First graduates from federally funded UK program to build workforce to address substance-use disorder are at work

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By Lindsey Piercy and Kaitlin Brooks

University of Kentucky

The first students to participate in program aimed at combating Kentucky’s opioid epidemic have graduated and gone to work.

The College of Social Work at the University of Kentucky received $1.3 million from the federal Opioid Workforce Expansion Program (OWEP), a nearly $400 million effort to establish and expand access to substance-use-disorder and mental-health services.

Appalachia has been hit particularly hard by the opioid crisis. The goal of the three-year UK project, “Building Substance Use Disorder Workforce Capacity in the Appalachia Region,” is to provide the training needed to address behavioral-health needs in those under-served communities.

The money funded stipends for 16 students who studied at 13 agencies in 13 Kentucky counties. The project is a collaborative effort with the College of Education. Students from social work and counseling psychology are integrated in care settings to receive specialized training and experience with treatments for substance-use disorder and opioid-use disorder.
“This project allows us to continue to build relationships and expand practicum sites to better serve those impacted by substance use disorder,” said Kalea Benner, the principal investigator on the project. “It helps those living in the underserved communities of the Appalachian region.”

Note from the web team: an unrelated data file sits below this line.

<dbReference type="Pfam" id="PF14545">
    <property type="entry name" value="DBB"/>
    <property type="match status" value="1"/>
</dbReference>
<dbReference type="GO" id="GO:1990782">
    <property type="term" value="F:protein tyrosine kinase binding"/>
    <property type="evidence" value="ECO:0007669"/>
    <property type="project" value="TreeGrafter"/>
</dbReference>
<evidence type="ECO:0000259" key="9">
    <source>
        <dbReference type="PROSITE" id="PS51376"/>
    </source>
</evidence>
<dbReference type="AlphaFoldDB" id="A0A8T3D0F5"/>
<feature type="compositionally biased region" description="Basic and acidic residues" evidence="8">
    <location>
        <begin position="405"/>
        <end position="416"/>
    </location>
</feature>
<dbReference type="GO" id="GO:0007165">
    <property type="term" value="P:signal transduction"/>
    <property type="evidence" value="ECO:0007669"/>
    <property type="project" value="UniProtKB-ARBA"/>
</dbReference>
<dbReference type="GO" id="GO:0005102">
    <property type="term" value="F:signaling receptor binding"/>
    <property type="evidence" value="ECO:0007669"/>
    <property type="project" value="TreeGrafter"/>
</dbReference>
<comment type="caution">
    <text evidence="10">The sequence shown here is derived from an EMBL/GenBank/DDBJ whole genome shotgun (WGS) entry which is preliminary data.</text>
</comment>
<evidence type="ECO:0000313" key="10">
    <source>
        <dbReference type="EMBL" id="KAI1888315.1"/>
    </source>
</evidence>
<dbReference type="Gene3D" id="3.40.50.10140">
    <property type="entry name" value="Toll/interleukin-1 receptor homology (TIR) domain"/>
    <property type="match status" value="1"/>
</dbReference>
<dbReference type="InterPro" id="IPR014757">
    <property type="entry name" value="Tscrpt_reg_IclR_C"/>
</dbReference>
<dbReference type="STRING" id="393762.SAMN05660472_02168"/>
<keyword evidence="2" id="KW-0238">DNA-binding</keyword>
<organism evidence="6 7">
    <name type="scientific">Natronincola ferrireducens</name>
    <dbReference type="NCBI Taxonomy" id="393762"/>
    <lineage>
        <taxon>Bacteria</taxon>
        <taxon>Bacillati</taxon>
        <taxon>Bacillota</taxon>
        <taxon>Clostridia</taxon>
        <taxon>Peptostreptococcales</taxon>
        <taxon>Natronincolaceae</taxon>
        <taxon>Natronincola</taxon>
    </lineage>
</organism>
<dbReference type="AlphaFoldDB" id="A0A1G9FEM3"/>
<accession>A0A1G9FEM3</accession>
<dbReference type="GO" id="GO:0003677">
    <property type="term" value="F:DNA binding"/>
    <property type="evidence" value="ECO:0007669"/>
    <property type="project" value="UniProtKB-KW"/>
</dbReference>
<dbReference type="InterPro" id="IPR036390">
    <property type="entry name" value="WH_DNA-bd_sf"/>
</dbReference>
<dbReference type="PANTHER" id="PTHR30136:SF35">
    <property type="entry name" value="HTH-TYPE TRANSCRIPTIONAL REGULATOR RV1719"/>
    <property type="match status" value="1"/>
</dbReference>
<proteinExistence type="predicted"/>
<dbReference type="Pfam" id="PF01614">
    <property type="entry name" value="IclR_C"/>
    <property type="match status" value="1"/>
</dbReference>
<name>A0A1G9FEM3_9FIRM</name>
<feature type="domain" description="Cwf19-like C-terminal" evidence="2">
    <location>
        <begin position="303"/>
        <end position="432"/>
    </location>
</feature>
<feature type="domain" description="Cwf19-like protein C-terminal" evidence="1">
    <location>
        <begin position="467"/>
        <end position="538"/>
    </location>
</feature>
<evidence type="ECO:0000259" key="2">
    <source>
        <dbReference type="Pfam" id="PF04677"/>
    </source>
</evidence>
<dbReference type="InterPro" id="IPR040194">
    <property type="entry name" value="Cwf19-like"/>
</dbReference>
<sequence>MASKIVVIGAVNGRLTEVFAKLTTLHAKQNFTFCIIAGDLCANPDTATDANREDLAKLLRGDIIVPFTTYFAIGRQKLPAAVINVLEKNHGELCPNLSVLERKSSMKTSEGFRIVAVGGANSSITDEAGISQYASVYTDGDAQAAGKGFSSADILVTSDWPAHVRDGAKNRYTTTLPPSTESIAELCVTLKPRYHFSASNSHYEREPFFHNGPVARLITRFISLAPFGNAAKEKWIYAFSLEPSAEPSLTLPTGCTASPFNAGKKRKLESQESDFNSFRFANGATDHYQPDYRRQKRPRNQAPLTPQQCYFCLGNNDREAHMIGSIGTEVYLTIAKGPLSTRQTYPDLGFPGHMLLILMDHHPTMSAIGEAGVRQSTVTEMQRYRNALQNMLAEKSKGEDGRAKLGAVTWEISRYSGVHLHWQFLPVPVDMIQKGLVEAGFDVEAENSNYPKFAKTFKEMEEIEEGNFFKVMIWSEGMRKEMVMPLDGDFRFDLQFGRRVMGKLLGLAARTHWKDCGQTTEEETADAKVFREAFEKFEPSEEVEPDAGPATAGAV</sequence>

The project aims to train 54 Master of Social Work students and 12 counseling psychology practitioners to meet the needs of those experiencing substance use disorder in under-served communities.

“The OWEP stipend represented an opportunity for me to subsidize my education and access specialized training for tele-behavioral health and substance abuse in rural areas,” recent graduate Chris Boyles said. “I am fortunate to apply that training while serving as an acute care social worker on an inpatient psychiatric unit at a rural hospital in northeast Kentucky.”

Alix Burke, an MSW graduate and a senior social worker at UK HealthCare in the Infectious Disease Department, said learning best practices for tele-behavioral health “was incredibly valuable when covid-19 safety precautions were implemented, and all counseling staff had to transition to remote therapy practices.”

More than 2 million Americans are battling opioid addiction, and Kentucky ranks fifth in the nation for opioid-overdose deaths. These figures likely underestimated, so they probably fail to capture the full extent of the damage of the epidemic.

“Those battling substance use disorder require specialized treatment, which often includes counseling,” Benner said. “As the nation is grasping to help people achieve long-term sobriety, mental-health professionals are taking on increased importance.”

Applications are now open for the 2020-21 academic year. For more information, visit this website.

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